by Annette Pinder

Portrait Of A Patient Being Monitored

What is Infusion Therapy?
Infusion therapy is a process where medication is provided to a person through a needle or catheter when a patient’s condition is so severe that it cannot be treated effectively by oral medications. Sometimes drugs are administered intravenously, but they can also be administered through intramuscular injections or through epidural injection into the membranes surrounding the spinal cord.
Therapies often provided through infusion can include antibiotic, antifungal, antiviral, chemotherapy, hydration, pain management and nutrition. It is also used for treating chronic and sometimes rare diseases. Many therapies have been available for years, while others are newer such as corticosteroids, some heart medications, growth hormones, and many others.

What diseases are treated with infusion therapy?

Diseases that may require infusion therapy include infections that are unresponsive to oral antibiotics, cancer and cancer-related pain, dehydration, gastrointestinal diseases or disorders which prevent normal functioning of the gastrointestinal system, and more.  Other conditions may include cancers, congestive heart failure, Crohn’s Disease, hemophilia, immune deficiencies, multiple sclerosis, rheumatoid arthritis, and more. The most common home infusion therapies are intravenous antibiotics for cellulitis, sepsis, and osteomyelitis, urinary tract infections, pneumonia, sinusitis and more.

What is specialty infusion therapy?

“Specialty infusion therapy” is a term that reflects highly specialized services and a level of care that an infusion pharmacy can provide. Here in Buffalo the DeGraff Memorial Hospital Infusion Center provides a comfortable setting for administering intravenous medications, blood, fluids, and other infusion therapies to outpatients. Registered nurses administer and monitor your infusion requirements with direction from physician providers.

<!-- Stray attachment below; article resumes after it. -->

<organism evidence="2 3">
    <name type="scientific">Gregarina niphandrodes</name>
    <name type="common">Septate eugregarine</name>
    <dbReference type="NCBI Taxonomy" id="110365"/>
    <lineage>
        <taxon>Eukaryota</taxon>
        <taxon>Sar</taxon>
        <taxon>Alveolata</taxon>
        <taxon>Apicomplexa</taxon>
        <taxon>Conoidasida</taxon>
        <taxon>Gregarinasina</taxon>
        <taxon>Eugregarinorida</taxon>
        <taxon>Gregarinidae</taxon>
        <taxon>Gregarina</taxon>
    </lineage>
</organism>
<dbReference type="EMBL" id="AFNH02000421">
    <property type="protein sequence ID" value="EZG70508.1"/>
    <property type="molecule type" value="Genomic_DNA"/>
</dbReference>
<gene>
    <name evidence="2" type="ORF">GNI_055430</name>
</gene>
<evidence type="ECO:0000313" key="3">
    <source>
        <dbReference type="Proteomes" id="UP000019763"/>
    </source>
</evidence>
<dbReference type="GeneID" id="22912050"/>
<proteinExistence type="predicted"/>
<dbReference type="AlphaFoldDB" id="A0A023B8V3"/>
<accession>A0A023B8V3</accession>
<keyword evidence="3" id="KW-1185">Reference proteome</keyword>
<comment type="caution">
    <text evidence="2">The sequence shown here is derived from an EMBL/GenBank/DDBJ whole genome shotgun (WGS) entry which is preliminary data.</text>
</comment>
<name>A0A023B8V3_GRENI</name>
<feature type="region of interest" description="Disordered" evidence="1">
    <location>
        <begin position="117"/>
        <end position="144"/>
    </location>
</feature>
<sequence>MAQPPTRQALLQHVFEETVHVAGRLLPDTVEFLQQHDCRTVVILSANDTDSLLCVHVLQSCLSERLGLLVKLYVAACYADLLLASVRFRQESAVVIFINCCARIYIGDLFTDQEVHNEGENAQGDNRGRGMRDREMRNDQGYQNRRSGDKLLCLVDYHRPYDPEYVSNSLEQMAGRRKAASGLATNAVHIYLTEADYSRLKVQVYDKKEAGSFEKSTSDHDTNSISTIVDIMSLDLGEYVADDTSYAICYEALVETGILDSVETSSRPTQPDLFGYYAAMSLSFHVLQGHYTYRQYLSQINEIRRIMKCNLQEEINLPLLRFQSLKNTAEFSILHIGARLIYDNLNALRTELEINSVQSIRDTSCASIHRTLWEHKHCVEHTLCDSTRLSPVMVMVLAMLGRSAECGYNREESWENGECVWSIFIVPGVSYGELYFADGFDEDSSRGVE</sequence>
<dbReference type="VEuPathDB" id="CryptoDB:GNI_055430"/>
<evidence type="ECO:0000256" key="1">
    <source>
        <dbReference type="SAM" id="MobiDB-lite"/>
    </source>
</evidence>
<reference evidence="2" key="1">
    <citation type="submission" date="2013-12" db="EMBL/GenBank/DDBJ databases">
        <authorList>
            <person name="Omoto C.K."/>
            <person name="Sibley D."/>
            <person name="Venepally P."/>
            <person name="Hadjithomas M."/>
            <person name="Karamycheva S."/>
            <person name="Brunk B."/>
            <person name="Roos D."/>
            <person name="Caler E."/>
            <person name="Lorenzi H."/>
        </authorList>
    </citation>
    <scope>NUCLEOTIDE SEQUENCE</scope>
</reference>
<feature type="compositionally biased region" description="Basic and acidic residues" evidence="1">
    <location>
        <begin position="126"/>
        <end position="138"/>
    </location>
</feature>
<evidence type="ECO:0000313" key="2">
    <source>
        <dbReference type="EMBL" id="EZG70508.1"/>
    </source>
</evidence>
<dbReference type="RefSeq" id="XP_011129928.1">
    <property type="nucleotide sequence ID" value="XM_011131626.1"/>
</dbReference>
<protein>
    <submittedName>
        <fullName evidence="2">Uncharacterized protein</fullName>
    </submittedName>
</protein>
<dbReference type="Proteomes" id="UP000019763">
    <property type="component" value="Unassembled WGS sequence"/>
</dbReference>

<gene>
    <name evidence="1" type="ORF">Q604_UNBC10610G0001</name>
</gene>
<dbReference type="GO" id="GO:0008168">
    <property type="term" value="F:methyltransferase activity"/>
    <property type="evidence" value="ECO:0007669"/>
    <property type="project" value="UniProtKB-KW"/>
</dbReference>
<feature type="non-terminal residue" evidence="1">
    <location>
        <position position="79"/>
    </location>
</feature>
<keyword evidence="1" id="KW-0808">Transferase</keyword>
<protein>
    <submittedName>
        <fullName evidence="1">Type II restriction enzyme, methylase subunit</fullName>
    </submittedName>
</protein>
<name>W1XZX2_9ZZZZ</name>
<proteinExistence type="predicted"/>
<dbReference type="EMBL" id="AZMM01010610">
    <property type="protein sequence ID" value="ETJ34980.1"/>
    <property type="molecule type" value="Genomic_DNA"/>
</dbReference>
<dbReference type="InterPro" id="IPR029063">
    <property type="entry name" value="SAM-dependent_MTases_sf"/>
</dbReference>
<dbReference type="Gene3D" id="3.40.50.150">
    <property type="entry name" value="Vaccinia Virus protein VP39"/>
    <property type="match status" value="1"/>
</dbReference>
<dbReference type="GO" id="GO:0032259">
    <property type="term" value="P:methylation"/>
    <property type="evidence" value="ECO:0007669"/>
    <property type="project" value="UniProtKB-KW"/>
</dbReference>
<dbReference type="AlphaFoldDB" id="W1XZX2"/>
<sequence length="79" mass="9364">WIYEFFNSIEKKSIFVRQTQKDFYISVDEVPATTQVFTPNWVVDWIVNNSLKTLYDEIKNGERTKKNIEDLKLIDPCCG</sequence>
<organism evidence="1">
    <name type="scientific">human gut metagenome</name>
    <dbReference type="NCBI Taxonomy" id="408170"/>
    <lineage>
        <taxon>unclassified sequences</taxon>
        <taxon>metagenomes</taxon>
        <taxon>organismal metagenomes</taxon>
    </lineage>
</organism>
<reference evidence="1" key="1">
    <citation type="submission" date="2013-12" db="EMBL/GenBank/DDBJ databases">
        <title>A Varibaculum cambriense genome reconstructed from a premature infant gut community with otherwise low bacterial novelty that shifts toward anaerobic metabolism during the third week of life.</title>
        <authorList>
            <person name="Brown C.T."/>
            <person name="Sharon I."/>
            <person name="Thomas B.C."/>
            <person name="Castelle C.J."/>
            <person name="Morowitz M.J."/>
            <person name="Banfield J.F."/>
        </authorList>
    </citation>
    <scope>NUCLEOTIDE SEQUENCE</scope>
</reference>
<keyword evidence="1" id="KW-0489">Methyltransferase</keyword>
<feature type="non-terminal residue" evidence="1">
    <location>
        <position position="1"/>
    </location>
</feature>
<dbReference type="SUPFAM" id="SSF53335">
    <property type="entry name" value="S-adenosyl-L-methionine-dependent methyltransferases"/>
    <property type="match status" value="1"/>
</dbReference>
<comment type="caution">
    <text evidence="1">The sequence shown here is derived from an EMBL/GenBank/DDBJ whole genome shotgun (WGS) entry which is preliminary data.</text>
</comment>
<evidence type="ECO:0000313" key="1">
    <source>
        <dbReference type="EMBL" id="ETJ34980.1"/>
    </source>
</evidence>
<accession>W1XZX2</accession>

DeGraff Infusion Center has achieved excellent outcomes because of the professional staff of registered nurses and pharmacists that are specifically trained to administer infusion therapy and care. Common infusions at the center include blood transfusions, biological treatments for rheumatoid arthritis, crohn’s disease, gout, iron replacement therapy, multiple sclerosis, osteoporosis, plaque psoriasis, and ulcerative colitis. However, the center is equipped to accommodate other needs and conditions

What is really important is recognizing that home and alternate-site infusion therapy is much more than just the dispensing of drugs. Managing infusion drug therapies requires specialized expertise, clinical and supportive services, and specialized facilities that are all now available at DeGraff’s fully accredited Infusion Center.

A significant benefit of the center is that it provides patients with immediate access to all of the ancillary services available at DeGraff, including laboratory, imaging, diagnostic, emergency room and cardio pulmonary. And for those accompanying patients receiving therapy, there is a wonderful café and gift shop right on the premises that they can enjoy while waiting.

WNY Resource:

DeGraff Memorial Hospital
445 Tremont Street
North Tonawanda, NY 14120